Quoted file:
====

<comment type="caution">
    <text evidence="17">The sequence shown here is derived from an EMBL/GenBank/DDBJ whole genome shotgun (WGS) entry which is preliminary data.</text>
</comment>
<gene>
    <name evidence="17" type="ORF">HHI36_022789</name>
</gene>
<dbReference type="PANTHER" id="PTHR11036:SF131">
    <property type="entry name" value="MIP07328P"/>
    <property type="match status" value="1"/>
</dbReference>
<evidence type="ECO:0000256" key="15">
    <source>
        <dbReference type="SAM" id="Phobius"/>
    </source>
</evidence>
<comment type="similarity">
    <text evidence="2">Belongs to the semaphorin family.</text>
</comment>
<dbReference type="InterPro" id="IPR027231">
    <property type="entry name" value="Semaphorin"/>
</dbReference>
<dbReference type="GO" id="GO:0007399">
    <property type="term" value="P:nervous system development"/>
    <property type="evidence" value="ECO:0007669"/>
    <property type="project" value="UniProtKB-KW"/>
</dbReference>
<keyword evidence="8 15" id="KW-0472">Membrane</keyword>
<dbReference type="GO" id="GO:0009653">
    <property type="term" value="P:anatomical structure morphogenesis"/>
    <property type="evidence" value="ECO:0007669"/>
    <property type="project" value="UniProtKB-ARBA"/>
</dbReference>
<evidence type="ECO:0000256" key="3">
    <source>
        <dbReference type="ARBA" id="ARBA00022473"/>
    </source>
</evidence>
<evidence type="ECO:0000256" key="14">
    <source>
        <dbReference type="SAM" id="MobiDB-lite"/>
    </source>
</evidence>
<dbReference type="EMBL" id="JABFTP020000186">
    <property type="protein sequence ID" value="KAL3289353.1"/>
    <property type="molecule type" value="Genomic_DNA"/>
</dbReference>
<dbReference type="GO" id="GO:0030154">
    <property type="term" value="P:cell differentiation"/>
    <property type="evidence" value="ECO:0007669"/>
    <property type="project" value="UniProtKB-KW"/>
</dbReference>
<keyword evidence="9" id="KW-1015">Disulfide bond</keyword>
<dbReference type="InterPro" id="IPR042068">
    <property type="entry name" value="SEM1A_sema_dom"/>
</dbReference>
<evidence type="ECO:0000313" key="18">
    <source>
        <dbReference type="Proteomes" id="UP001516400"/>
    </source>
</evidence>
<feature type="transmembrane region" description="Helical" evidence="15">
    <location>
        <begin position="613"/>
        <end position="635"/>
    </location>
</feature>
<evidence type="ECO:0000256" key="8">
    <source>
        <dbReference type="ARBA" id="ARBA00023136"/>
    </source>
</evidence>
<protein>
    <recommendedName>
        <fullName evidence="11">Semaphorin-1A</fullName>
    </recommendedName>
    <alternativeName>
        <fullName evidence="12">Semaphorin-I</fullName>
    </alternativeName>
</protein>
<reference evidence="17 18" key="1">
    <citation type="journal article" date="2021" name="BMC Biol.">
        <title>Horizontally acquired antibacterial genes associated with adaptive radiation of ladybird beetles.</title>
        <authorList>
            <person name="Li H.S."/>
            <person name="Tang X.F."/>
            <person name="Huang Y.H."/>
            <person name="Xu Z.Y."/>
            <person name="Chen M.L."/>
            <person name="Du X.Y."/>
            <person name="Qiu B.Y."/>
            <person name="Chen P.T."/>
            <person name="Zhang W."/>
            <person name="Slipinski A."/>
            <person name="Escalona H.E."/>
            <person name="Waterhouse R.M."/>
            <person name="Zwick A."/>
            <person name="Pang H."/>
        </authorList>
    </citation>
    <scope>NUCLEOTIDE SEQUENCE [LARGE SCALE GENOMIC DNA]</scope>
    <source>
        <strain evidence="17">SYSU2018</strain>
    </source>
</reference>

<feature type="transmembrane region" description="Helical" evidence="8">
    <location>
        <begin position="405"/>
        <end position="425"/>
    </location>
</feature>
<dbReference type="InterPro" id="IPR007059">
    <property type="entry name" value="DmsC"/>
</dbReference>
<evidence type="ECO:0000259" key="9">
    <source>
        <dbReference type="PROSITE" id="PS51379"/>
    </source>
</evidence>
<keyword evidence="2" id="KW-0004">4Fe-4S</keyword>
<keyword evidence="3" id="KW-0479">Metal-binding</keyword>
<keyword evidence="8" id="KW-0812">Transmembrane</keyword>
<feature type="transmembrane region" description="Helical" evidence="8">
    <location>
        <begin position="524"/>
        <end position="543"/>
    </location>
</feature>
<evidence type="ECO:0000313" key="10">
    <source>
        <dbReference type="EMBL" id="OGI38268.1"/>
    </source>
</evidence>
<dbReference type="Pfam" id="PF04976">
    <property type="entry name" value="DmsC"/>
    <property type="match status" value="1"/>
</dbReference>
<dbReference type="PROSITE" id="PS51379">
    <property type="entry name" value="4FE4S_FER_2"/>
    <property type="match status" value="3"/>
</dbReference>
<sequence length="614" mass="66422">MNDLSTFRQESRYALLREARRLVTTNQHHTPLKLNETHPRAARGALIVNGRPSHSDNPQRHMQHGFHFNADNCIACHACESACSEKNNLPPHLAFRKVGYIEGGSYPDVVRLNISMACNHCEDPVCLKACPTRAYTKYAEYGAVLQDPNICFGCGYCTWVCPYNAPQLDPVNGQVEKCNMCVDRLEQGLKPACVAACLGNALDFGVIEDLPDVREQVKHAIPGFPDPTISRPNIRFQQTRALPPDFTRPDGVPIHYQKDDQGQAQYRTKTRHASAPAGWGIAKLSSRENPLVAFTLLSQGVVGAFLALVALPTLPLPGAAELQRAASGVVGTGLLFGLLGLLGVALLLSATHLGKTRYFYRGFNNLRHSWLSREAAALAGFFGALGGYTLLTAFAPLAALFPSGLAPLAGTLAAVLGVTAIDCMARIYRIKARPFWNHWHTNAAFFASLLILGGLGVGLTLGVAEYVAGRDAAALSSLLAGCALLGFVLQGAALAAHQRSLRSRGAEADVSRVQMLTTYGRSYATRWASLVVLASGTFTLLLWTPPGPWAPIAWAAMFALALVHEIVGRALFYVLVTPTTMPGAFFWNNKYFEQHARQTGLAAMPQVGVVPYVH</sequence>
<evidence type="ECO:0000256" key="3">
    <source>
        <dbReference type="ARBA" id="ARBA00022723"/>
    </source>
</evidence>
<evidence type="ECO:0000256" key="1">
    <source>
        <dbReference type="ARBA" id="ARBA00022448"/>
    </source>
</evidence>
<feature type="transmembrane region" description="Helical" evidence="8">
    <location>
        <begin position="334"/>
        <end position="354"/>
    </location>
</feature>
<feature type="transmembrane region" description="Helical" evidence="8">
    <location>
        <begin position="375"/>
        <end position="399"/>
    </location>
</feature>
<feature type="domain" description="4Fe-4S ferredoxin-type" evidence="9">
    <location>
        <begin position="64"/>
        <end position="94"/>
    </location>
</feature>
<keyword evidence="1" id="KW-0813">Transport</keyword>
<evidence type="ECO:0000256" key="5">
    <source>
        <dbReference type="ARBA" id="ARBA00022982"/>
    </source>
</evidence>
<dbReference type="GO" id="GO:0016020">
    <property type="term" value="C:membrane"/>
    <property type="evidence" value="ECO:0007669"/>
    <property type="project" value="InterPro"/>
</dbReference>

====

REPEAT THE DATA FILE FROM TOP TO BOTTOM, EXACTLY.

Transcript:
<comment type="caution">
    <text evidence="17">The sequence shown here is derived from an EMBL/GenBank/DDBJ whole genome shotgun (WGS) entry which is preliminary data.</text>
</comment>
<gene>
    <name evidence="17" type="ORF">HHI36_022789</name>
</gene>
<dbReference type="PANTHER" id="PTHR11036:SF131">
    <property type="entry name" value="MIP07328P"/>
    <property type="match status" value="1"/>
</dbReference>
<evidence type="ECO:0000256" key="15">
    <source>
        <dbReference type="SAM" id="Phobius"/>
    </source>
</evidence>
<comment type="similarity">
    <text evidence="2">Belongs to the semaphorin family.</text>
</comment>
<dbReference type="InterPro" id="IPR027231">
    <property type="entry name" value="Semaphorin"/>
</dbReference>
<dbReference type="GO" id="GO:0007399">
    <property type="term" value="P:nervous system development"/>
    <property type="evidence" value="ECO:0007669"/>
    <property type="project" value="UniProtKB-KW"/>
</dbReference>
<keyword evidence="8 15" id="KW-0472">Membrane</keyword>
<dbReference type="GO" id="GO:0009653">
    <property type="term" value="P:anatomical structure morphogenesis"/>
    <property type="evidence" value="ECO:0007669"/>
    <property type="project" value="UniProtKB-ARBA"/>
</dbReference>
<evidence type="ECO:0000256" key="3">
    <source>
        <dbReference type="ARBA" id="ARBA00022473"/>
    </source>
</evidence>
<evidence type="ECO:0000256" key="14">
    <source>
        <dbReference type="SAM" id="MobiDB-lite"/>
    </source>
</evidence>
<dbReference type="EMBL" id="JABFTP020000186">
    <property type="protein sequence ID" value="KAL3289353.1"/>
    <property type="molecule type" value="Genomic_DNA"/>
</dbReference>
<dbReference type="GO" id="GO:0030154">
    <property type="term" value="P:cell differentiation"/>
    <property type="evidence" value="ECO:0007669"/>
    <property type="project" value="UniProtKB-KW"/>
</dbReference>
<keyword evidence="9" id="KW-1015">Disulfide bond</keyword>
<dbReference type="InterPro" id="IPR042068">
    <property type="entry name" value="SEM1A_sema_dom"/>
</dbReference>
<evidence type="ECO:0000313" key="18">
    <source>
        <dbReference type="Proteomes" id="UP001516400"/>
    </source>
</evidence>
<feature type="transmembrane region" description="Helical" evidence="15">
    <location>
        <begin position="613"/>
        <end position="635"/>
    </location>
</feature>
<evidence type="ECO:0000256" key="8">
    <source>
        <dbReference type="ARBA" id="ARBA00023136"/>
    </source>
</evidence>
<protein>
    <recommendedName>
        <fullName evidence="11">Semaphorin-1A</fullName>
    </recommendedName>
    <alternativeName>
        <fullName evidence="12">Semaphorin-I</fullName>
    </alternativeName>
</protein>
<reference evidence="17 18" key="1">
    <citation type="journal article" date="2021" name="BMC Biol.">
        <title>Horizontally acquired antibacterial genes associated with adaptive radiation of ladybird beetles.</title>
        <authorList>
            <person name="Li H.S."/>
            <person name="Tang X.F."/>
            <person name="Huang Y.H."/>
            <person name="Xu Z.Y."/>
            <person name="Chen M.L."/>
            <person name="Du X.Y."/>
            <person name="Qiu B.Y."/>
            <person name="Chen P.T."/>
            <person name="Zhang W."/>
            <person name="Slipinski A."/>
            <person name="Escalona H.E."/>
            <person name="Waterhouse R.M."/>
            <person name="Zwick A."/>
            <person name="Pang H."/>
        </authorList>
    </citation>
    <scope>NUCLEOTIDE SEQUENCE [LARGE SCALE GENOMIC DNA]</scope>
    <source>
        <strain evidence="17">SYSU2018</strain>
    </source>
</reference>

<feature type="transmembrane region" description="Helical" evidence="8">
    <location>
        <begin position="405"/>
        <end position="425"/>
    </location>
</feature>
<dbReference type="InterPro" id="IPR007059">
    <property type="entry name" value="DmsC"/>
</dbReference>
<evidence type="ECO:0000259" key="9">
    <source>
        <dbReference type="PROSITE" id="PS51379"/>
    </source>
</evidence>
<keyword evidence="2" id="KW-0004">4Fe-4S</keyword>
<keyword evidence="3" id="KW-0479">Metal-binding</keyword>
<keyword evidence="8" id="KW-0812">Transmembrane</keyword>
<feature type="transmembrane region" description="Helical" evidence="8">
    <location>
        <begin position="524"/>
        <end position="543"/>
    </location>
</feature>
<evidence type="ECO:0000313" key="10">
    <source>
        <dbReference type="EMBL" id="OGI38268.1"/>
    </source>
</evidence>
<dbReference type="Pfam" id="PF04976">
    <property type="entry name" value="DmsC"/>
    <property type="match status" value="1"/>
</dbReference>
<dbReference type="PROSITE" id="PS51379">
    <property type="entry name" value="4FE4S_FER_2"/>
    <property type="match status" value="3"/>
</dbReference>
<sequence length="614" mass="66422">MNDLSTFRQESRYALLREARRLVTTNQHHTPLKLNETHPRAARGALIVNGRPSHSDNPQRHMQHGFHFNADNCIACHACESACSEKNNLPPHLAFRKVGYIEGGSYPDVVRLNISMACNHCEDPVCLKACPTRAYTKYAEYGAVLQDPNICFGCGYCTWVCPYNAPQLDPVNGQVEKCNMCVDRLEQGLKPACVAACLGNALDFGVIEDLPDVREQVKHAIPGFPDPTISRPNIRFQQTRALPPDFTRPDGVPIHYQKDDQGQAQYRTKTRHASAPAGWGIAKLSSRENPLVAFTLLSQGVVGAFLALVALPTLPLPGAAELQRAASGVVGTGLLFGLLGLLGVALLLSATHLGKTRYFYRGFNNLRHSWLSREAAALAGFFGALGGYTLLTAFAPLAALFPSGLAPLAGTLAAVLGVTAIDCMARIYRIKARPFWNHWHTNAAFFASLLILGGLGVGLTLGVAEYVAGRDAAALSSLLAGCALLGFVLQGAALAAHQRSLRSRGAEADVSRVQMLTTYGRSYATRWASLVVLASGTFTLLLWTPPGPWAPIAWAAMFALALVHEIVGRALFYVLVTPTTMPGAFFWNNKYFEQHARQTGLAAMPQVGVVPYVH</sequence>
<evidence type="ECO:0000256" key="3">
    <source>
        <dbReference type="ARBA" id="ARBA00022723"/>
    </source>
</evidence>
<evidence type="ECO:0000256" key="1">
    <source>
        <dbReference type="ARBA" id="ARBA00022448"/>
    </source>
</evidence>
<feature type="transmembrane region" description="Helical" evidence="8">
    <location>
        <begin position="334"/>
        <end position="354"/>
    </location>
</feature>
<feature type="transmembrane region" description="Helical" evidence="8">
    <location>
        <begin position="375"/>
        <end position="399"/>
    </location>
</feature>
<feature type="domain" description="4Fe-4S ferredoxin-type" evidence="9">
    <location>
        <begin position="64"/>
        <end position="94"/>
    </location>
</feature>
<keyword evidence="1" id="KW-0813">Transport</keyword>
<evidence type="ECO:0000256" key="5">
    <source>
        <dbReference type="ARBA" id="ARBA00022982"/>
    </source>
</evidence>
<dbReference type="GO" id="GO:0016020">
    <property type="term" value="C:membrane"/>
    <property type="evidence" value="ECO:0007669"/>
    <property type="project" value="InterPro"/>
</dbReference>